My help is optimism, self-love, and confidence. These are the goods I provide. Every writer’s selection is different, and that’s the last thing you must know. Choose wisely.
I didn’t set out to be a self-help writer, and I don’t think anyone does. Some use it as a cloak for profiteering, but the writer who genuinely cares does so precisely because she knows she’s no more enlightened than you. It is her insecurity, paired with naïve optimism, that drives her to want to make a positive difference in your life and thus calm her relentless, inner Jiminy Cricket, telling her she has something she must share, something to pass on.
Despite what it may look like on the outside, most self-help writers have an acute awareness of the responsibility they carry. This does not protect them from the flaws of being human. They too get lost in a version of reality where they are at its center, and their mind will try to shield them from the pressure of leading an ever-growing audience by telling them to just focus on the next hit, the next pay day, the next zero attached to some number. It takes time to shake this off, and it’s a battle that never ends, but that doesn’t mean they can’t win enough rounds to produce something worthwhile, something deserving of your reading, support, and time.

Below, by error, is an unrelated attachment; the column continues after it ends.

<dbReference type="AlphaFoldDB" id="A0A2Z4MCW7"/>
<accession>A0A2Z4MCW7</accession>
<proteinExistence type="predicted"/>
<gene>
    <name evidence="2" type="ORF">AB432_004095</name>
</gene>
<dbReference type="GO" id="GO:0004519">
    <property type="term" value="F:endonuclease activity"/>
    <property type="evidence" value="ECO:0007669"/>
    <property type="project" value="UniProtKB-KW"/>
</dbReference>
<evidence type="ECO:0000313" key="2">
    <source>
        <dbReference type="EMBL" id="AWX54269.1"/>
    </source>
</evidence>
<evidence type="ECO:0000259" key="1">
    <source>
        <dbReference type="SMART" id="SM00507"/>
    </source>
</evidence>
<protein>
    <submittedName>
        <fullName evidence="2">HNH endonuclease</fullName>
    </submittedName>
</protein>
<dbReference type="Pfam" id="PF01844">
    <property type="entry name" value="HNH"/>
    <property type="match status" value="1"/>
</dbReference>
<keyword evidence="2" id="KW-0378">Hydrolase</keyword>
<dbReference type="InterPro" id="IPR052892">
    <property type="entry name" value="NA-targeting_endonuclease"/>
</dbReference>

Every self-help writer writes for different reasons, and those reasons determine what outcomes their writing will supply. It takes them a while to discover those reasons and understand what product they’re shipping, but that should never stop you from choosing what you read carefully. I write so you may treat yourself like a true friend, and if an ally in the mirror is what you’re looking for, you and I may have some beautiful interactions. If you already see that friend in your reflection, you may need something else — another writer’s product, perhaps, or even a little wordsmithing business of your own.
Like all humans, self-help writers aren’t perfect, and that’s why self-help is far from a perfect industry. It does, however, offer a lot of meaning, empathy, and hope — if only you look in the right places. I hope my place will be one of the right ones.
My name is Niklas Göke, and I write self-help on the internet.